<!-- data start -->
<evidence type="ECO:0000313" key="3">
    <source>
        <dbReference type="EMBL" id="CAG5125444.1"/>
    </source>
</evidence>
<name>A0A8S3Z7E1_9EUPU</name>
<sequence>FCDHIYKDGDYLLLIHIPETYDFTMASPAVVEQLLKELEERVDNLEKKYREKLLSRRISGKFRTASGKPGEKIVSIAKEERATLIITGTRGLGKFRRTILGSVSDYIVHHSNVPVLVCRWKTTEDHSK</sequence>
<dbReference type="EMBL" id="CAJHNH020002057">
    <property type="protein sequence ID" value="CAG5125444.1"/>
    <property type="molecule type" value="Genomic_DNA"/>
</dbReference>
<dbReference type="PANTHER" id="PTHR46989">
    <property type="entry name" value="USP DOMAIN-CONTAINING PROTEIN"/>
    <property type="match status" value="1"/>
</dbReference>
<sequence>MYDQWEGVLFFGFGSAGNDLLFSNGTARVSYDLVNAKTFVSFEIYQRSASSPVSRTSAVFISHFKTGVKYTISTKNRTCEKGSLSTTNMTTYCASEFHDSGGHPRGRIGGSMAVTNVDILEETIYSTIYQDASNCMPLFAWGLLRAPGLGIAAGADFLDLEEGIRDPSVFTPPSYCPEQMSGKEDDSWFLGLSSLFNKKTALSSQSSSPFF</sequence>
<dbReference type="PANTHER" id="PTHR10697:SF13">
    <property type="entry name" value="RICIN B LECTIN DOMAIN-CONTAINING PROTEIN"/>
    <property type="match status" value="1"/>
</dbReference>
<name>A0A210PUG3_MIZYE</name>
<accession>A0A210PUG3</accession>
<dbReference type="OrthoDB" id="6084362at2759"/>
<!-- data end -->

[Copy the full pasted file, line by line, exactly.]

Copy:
<evidence type="ECO:0000313" key="3">
    <source>
        <dbReference type="EMBL" id="CAG5125444.1"/>
    </source>
</evidence>
<name>A0A8S3Z7E1_9EUPU</name>
<sequence>FCDHIYKDGDYLLLIHIPETYDFTMASPAVVEQLLKELEERVDNLEKKYREKLLSRRISGKFRTASGKPGEKIVSIAKEERATLIITGTRGLGKFRRTILGSVSDYIVHHSNVPVLVCRWKTTEDHSK</sequence>
<dbReference type="EMBL" id="CAJHNH020002057">
    <property type="protein sequence ID" value="CAG5125444.1"/>
    <property type="molecule type" value="Genomic_DNA"/>
</dbReference>
<dbReference type="PANTHER" id="PTHR46989">
    <property type="entry name" value="USP DOMAIN-CONTAINING PROTEIN"/>
    <property type="match status" value="1"/>
</dbReference>
<sequence>MYDQWEGVLFFGFGSAGNDLLFSNGTARVSYDLVNAKTFVSFEIYQRSASSPVSRTSAVFISHFKTGVKYTISTKNRTCEKGSLSTTNMTTYCASEFHDSGGHPRGRIGGSMAVTNVDILEETIYSTIYQDASNCMPLFAWGLLRAPGLGIAAGADFLDLEEGIRDPSVFTPPSYCPEQMSGKEDDSWFLGLSSLFNKKTALSSQSSSPFF</sequence>
<dbReference type="PANTHER" id="PTHR10697:SF13">
    <property type="entry name" value="RICIN B LECTIN DOMAIN-CONTAINING PROTEIN"/>
    <property type="match status" value="1"/>
</dbReference>
<name>A0A210PUG3_MIZYE</name>
<accession>A0A210PUG3</accession>
<dbReference type="OrthoDB" id="6084362at2759"/>